How to Stop Your Guppies From Breeding?
All fish owners understand the importance of water quality, temperature, and proper feeding when it comes to guppies. But few guppy lovers realize how much of an impact the guppy’s breeding behavior can have on the population.
Guppies can get pregnant monthly, with a gestating period of 21-30 days. They will generally deliver between 5 and 30 fry and, on occasion, can deliver more than 100 or even close to 200. You can easily ignore the breeding since most fry will die soon after birth in the main tank.
The other guppies will hunt them down.
But this is, by no means, a long-term solution. Eventually, the fry will overrun the tank, especially if you have more than one female giving birth at once. So, you will need to handle the matter since overcrowding will hurt the guppy population.
Here are the options available to help you prevent overcrowding and control your guppies’ breeding:
Remove The Female From The Tank
This method implies that you need to identify guppy pregnancy ahead of time and act as soon as the labor sets in. There are several signs to watch out for, including:
- Inflated belly – This isn’t a pregnancy sign in and of itself. An inflated belly can signify a variety of issues, including constipation, dropsy, and other medical conditions. But the chances for pregnancy are higher when the guppy doesn’t show any other symptom of disease.
- Swimming in place or floating – This behavior generally occurs when the labor sets in. The female will experience pain and discomfort and will stay still to minimize the sensation. You may also see subtle jerking as the body convulses slightly.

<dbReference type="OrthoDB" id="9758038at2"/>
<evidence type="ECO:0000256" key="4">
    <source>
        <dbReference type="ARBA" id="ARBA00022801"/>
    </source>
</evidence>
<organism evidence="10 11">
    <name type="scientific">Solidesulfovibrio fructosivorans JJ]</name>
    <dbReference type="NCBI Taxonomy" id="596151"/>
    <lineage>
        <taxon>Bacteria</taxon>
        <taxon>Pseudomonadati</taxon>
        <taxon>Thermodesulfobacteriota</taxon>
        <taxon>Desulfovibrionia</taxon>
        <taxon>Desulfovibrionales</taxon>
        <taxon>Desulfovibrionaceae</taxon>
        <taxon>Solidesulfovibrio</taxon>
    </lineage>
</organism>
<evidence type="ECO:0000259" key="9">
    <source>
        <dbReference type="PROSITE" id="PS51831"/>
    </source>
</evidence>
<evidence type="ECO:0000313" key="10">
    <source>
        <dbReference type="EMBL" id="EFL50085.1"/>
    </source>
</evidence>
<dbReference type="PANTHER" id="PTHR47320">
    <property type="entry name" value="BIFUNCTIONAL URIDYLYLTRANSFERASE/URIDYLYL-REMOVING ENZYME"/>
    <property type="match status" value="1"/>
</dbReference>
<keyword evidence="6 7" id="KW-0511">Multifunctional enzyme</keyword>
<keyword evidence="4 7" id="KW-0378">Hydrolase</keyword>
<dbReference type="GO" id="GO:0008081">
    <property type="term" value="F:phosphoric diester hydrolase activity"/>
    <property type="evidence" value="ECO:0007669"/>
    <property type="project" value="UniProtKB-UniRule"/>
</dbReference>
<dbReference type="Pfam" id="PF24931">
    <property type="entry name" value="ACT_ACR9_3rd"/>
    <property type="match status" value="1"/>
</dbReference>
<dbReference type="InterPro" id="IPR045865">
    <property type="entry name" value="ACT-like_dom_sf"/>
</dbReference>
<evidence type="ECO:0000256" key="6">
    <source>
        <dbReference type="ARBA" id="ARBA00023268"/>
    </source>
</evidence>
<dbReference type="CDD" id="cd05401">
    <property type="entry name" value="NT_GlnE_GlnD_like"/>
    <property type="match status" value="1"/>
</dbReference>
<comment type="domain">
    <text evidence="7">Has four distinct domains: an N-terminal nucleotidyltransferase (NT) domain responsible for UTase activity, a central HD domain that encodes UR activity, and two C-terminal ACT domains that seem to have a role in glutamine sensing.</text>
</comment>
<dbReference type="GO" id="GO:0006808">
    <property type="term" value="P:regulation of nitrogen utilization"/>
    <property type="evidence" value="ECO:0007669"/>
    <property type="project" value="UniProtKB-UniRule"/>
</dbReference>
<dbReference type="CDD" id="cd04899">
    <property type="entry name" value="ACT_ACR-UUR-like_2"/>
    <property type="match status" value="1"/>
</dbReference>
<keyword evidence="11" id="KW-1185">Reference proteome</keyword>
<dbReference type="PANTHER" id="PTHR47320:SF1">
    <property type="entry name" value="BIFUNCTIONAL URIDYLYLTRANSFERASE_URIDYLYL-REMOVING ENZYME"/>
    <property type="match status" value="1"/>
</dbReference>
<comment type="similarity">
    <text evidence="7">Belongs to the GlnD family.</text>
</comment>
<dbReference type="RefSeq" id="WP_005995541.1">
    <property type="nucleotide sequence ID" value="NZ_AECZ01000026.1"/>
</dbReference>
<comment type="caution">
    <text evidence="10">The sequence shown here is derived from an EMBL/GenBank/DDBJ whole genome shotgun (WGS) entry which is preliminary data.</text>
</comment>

- Looking to hide – Guppy females will look for hiding spots when the labor begins. It is a purely instinctive drive as the female attempts to provide the fry with a secure environment.
- Loss of appetite – The female will stop eating when the labor starts.
- Look for the pregnancy spot – This is a dark area, generally black, in the lower part of the female’s abdomen. It is the most compelling sign of pregnancy since all guppy females will display the pregnancy spot.
As soon as you’ve decided that the guppy is about to deliver, remove it from the tank. You should do this for several reasons, including:
- Protecting the fry from the main population – All fish, including adult guppies, will see fry as food. Guppies have no problem with cannibalism, and even the parents are known sometimes to consume their own offspring.
- Allowing the fry to grow faster – Guppy fry will consume the same food as the adults, but in different proportions. They typically require more fat and protein and need more often feeding, sometimes 3 times more often than adults. This means that you will have to feed your guppy fry up to 5 times per day. Living in a separate environment, with no stress of threats from other fish, will allow the fry to grow faster and bigger. They should be ready to join the adults in the main tank at about 2 – 3 weeks of age.
- Allows you to control the fry population – Moving the fry into a different tank will allow you to decide how many you want to keep. It will also allow you to choose the ones with the most impressive colors to enhance the population’s gene pool.
Have a Female-Only Tank
This might sound like an easy fix until you realize that males are way prettier than the females. Why is this even an option worth considering, might you ask? Well, because a male-only aquarium comes with its own challenges, which we will discuss when we get there.
Having a female-only aquarium is definitely an option worth having, despite your tank lacking color as a result. One thing to look out for is gender misidentification. Leave one male in, and you will have soled close to nothing. That one male will get very busy shortly, especially since it has no competition from other males.